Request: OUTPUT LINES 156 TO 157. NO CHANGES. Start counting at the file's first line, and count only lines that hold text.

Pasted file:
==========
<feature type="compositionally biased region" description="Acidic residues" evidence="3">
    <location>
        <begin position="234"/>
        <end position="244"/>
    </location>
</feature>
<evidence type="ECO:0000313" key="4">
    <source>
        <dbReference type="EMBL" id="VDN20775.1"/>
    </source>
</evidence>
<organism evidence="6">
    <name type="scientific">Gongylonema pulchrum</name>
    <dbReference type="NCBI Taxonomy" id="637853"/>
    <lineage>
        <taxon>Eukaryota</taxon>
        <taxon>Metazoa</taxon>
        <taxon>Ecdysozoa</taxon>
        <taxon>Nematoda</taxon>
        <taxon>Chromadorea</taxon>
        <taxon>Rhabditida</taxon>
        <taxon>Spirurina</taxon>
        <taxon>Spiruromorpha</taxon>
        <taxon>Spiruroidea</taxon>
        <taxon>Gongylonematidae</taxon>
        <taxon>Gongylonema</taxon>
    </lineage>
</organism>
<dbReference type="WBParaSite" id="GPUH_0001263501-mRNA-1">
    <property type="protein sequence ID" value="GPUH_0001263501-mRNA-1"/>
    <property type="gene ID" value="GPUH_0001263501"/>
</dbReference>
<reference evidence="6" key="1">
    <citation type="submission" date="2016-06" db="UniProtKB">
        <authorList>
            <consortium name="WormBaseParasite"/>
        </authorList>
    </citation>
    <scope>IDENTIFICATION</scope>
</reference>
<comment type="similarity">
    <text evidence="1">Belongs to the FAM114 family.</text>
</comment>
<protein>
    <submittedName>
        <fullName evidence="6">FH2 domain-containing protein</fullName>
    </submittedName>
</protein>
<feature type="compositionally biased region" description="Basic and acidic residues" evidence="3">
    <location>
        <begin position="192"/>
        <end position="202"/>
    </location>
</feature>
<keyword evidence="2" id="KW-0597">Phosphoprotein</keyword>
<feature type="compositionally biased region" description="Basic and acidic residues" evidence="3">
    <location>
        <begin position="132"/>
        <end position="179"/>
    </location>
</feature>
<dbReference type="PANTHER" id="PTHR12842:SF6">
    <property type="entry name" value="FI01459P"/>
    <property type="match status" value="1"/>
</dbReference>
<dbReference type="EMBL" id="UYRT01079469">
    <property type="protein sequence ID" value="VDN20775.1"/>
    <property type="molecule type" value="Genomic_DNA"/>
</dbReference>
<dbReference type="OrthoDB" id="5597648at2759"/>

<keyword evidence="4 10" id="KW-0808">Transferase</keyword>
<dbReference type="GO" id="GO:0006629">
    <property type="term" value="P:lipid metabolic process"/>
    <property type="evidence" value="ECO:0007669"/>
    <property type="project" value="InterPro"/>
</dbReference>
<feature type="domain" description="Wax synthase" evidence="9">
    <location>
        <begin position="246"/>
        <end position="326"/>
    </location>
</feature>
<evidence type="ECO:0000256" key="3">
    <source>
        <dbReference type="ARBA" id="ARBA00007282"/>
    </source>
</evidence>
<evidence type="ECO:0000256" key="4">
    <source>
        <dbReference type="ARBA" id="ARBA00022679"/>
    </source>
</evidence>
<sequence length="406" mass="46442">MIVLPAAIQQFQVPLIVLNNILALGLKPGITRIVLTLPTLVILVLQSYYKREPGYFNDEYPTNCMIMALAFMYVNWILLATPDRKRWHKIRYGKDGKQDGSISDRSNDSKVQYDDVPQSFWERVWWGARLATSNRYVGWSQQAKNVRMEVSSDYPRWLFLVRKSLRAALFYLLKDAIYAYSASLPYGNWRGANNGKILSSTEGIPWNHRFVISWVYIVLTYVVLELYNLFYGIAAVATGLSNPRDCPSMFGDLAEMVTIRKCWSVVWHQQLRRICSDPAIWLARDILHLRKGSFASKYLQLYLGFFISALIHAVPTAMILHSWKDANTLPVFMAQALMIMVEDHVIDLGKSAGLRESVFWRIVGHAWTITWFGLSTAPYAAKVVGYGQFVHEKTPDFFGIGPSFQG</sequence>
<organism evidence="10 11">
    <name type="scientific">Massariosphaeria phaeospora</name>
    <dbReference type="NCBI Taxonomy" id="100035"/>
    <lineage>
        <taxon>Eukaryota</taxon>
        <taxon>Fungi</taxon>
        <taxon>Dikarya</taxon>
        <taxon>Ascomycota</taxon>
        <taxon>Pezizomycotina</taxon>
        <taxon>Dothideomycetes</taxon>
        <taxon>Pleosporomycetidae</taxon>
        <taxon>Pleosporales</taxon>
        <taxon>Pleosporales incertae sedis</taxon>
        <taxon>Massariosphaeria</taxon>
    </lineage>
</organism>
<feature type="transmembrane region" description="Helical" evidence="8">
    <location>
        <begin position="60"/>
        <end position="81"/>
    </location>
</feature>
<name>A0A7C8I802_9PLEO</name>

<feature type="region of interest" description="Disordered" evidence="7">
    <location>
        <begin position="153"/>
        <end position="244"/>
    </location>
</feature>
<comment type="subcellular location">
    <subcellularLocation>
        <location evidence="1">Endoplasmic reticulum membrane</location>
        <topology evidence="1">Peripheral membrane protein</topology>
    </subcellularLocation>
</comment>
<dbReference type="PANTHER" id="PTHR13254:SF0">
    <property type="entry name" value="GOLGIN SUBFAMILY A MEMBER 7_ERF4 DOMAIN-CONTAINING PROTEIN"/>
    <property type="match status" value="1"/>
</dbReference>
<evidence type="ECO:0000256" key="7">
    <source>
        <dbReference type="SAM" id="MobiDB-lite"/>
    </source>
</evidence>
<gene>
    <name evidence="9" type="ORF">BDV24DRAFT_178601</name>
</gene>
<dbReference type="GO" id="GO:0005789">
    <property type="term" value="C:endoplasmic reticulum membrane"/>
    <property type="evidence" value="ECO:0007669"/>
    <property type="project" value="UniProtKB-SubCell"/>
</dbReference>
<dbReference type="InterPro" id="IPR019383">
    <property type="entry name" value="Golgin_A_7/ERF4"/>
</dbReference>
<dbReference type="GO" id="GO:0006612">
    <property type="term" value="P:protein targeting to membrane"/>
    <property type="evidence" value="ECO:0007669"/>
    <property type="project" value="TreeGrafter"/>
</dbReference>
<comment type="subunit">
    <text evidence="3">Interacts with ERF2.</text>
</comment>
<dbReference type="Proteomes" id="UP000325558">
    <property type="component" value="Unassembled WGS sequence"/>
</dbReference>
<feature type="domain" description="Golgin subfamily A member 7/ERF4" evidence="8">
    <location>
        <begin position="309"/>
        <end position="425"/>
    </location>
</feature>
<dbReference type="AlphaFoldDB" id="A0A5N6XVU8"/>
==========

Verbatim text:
</comment>
<dbReference type="Proteomes" id="UP000325558">